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ICEF 3rd Annual Meeting Summary: Concurrent Session - Solar Power Satellite (SPS)
Session background and objectives
This session focuses Solar Power Satellite (SPS), which generates electricity with abundant solar radiation in space and transmit the power to a receiver on the earth surface for consumption. The SPS will provide carbon-free power for the base load on a mass scale. In recent years, there have been developments in feasible system designs and R&D of key technologies for wireless power transmission. In this session, the followings will be discussed, 1) the overview of the SPS, 2) the key technologies, and 3) the strategy for SPS deployment in order to cultivate ideas for R&D and realization of the SPS.
John C. MankinsCV View and Download Presentation
President, Artemis Innovation Management Solutions LLC
Space Solar: A Transformational Opportunity for A Cool Earth
There is an urgent need to mitigate the looming risk of climate change while meeting the energy demands of increasing populations and improving economic conditions. In the judgment of many experts, these potentially-conflicting goals are unlikely to be accomplished solely through the use of already-existing technologies. Among other technologies, solar power satellites (SPS) remain one of the most promising, but as yet largely undeveloped options to accomplish these goals. A novel concept, the updated SPS via Arbitrarily Large Phased Array (“SPS-ALPHA Mark-II”) presents a realistic opportunity to accomplish space solar – delivering 100s of gigawatts of carbon-free energy by mid-century.
Tadashi TakanoCVView and Download Presentation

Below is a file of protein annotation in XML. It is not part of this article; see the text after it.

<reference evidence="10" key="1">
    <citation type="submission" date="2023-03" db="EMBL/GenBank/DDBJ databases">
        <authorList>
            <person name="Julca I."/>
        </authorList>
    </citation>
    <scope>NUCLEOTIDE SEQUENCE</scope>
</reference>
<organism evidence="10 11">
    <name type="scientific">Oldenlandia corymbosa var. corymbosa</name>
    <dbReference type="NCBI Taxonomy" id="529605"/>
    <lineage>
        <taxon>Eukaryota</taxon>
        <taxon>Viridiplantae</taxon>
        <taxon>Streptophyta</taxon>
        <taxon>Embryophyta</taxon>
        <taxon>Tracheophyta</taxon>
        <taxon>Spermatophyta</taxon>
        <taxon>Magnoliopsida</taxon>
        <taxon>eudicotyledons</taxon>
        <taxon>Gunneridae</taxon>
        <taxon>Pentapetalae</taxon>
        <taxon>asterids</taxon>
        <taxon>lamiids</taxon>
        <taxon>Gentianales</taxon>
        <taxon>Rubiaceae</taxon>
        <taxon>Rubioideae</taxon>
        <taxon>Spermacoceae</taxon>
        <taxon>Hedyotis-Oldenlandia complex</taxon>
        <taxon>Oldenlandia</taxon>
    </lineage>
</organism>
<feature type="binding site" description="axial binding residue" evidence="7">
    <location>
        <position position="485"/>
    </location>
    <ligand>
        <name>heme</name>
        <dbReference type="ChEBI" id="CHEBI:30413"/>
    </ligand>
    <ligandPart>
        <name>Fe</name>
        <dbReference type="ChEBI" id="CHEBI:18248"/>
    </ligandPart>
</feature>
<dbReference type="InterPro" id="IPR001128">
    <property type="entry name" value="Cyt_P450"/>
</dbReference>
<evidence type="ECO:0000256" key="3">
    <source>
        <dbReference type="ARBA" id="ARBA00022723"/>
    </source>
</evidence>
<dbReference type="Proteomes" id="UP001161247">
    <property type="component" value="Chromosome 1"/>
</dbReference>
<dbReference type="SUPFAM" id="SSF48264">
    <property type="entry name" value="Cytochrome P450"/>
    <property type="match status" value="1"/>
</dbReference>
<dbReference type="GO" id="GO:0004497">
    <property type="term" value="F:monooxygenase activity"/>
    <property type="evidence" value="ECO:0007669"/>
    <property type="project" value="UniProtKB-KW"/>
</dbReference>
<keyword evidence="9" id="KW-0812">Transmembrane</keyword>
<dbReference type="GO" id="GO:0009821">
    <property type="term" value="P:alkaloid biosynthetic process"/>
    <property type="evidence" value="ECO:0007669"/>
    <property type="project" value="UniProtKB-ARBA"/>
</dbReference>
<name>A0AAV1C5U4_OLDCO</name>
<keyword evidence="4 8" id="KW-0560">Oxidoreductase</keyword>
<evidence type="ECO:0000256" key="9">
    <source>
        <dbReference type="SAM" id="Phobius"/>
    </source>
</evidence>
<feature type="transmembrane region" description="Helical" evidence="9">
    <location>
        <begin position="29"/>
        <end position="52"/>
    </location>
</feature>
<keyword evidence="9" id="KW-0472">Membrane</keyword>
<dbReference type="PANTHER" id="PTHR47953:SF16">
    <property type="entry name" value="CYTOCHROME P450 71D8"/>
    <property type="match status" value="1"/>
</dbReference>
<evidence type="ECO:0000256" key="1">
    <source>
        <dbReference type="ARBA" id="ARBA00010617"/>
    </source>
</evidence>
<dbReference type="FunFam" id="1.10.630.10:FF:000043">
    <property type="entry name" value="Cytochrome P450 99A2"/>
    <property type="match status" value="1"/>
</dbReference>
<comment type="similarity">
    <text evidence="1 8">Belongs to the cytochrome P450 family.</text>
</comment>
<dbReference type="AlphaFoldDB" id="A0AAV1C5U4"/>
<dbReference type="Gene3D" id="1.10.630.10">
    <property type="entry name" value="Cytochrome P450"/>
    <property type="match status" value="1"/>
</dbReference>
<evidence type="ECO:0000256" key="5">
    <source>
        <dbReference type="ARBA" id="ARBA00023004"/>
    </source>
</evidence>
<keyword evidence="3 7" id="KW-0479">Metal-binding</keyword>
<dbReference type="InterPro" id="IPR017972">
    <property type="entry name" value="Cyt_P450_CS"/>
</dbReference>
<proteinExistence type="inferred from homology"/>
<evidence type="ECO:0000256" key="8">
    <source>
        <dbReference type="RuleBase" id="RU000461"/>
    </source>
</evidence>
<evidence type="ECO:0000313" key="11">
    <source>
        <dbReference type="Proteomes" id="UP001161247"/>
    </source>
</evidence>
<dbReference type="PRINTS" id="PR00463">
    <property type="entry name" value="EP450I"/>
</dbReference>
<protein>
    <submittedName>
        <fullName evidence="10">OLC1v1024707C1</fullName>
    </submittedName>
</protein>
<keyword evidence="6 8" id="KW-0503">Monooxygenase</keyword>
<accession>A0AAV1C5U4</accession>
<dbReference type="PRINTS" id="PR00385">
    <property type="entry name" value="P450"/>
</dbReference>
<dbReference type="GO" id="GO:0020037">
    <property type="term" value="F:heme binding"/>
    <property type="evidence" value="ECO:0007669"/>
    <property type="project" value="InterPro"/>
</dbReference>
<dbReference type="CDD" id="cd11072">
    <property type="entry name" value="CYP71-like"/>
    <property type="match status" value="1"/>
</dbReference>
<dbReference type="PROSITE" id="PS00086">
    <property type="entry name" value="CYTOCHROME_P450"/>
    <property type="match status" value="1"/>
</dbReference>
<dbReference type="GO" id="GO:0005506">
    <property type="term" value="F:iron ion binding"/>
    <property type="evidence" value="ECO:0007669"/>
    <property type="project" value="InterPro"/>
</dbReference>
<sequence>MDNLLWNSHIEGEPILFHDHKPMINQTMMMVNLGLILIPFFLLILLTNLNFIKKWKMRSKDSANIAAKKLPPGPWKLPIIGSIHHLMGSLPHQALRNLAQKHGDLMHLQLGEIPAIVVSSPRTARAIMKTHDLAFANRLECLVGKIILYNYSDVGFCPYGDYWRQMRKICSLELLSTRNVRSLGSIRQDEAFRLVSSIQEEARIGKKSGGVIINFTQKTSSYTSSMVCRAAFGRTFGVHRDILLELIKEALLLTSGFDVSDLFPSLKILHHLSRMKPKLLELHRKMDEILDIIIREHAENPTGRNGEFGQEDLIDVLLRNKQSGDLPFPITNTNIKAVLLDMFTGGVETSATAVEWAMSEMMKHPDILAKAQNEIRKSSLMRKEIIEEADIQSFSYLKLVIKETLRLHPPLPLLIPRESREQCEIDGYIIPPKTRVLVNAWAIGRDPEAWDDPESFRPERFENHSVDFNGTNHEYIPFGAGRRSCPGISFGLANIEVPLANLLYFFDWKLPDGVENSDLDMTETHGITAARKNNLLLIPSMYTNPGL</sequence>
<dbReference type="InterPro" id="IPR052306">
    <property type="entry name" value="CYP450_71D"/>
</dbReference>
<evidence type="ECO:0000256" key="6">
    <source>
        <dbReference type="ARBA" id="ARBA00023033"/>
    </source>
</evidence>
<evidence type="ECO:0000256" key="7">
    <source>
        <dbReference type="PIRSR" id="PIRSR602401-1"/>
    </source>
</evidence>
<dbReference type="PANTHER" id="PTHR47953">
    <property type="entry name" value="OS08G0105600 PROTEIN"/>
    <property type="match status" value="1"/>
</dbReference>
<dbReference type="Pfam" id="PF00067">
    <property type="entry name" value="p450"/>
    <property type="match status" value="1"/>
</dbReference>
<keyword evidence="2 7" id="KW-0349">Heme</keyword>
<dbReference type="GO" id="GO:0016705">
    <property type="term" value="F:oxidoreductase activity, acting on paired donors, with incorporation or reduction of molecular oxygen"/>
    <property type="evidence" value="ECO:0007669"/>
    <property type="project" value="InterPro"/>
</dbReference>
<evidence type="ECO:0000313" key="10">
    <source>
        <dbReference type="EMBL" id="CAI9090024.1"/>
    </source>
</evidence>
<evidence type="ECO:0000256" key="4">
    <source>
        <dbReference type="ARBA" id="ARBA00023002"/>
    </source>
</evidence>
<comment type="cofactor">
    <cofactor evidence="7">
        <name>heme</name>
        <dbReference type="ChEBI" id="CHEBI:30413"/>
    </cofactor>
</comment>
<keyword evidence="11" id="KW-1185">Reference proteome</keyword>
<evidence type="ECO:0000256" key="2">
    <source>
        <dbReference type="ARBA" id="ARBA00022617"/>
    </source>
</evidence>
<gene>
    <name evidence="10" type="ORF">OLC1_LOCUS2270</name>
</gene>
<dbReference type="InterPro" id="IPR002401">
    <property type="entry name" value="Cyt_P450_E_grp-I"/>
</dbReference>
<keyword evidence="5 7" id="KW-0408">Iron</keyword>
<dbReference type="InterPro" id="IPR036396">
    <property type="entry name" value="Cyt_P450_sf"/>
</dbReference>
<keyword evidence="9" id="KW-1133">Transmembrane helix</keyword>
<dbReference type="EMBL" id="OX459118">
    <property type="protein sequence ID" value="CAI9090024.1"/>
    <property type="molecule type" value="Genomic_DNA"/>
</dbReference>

Visiting Professor, Department of Electronic Engineering, Nihon University
R&D Strategy for SPSS
The COP 21 requires no total emission of man-made CO2 gas, which necessitates new energy systems without fossil fuel. A solar power satellite system (SPSS) is one of powerful solutions. At this stage, we have to show realistic SPSS models looking back R&D activities in the past.
In the future, we should demonstrate sending a weak beamed power from a satellite to earth, then increasing the power, and finally the system integrity of the commercial satellite. As an SPSS is a huge system, its R&D plan is deliberated to lessen the cost and risks, and to satisfy business conditions.
Darel PrebleCVView and Download Presentation
President and Executive Director, Space Solar Power Institute
An Overview of Space Solar Power(SSP)
Global efforts to coerce lower CO2 alternative energy sources onto electric power grids have seen $2 Trillion spent over the last twenty years subsidizing "all of the above" energy technologies, mostly windmills and ground solar. But CO2 is increasing more rapidly, electric power costs are rising, and reliability is declining as intermittent sources are added. SSP must be added to our energy mix to effectively address rising global CO2. It deserves global support. Comsat & Intelsat created our immensely successful $330 Billion/yr global communications satellite industry and an power satellite industry would be a hundred times larger.
Naoki ShinoharaCVView and Download Presentation
Professor, Kyoto University
Current R&D of SPS in Japan SPS from Commercial MPT Applications
A Solar Power Satellite (SPS) is considered as one of hopeful future space system and future stable power station without CO2 emission. However, people consider that the SPS cannot be built within suitable cost because the SPS is huge space system. So currently in Japan, there are two way to promote the SPS. One is R&D project toward the SPS supported by JAXA and METI. The other is R&D toward commercial microwave power transfer system as spin off technology of the SPS. In Japan, simultaneous approach of the top-down and bottom-up is considered as a short cut to the SPS.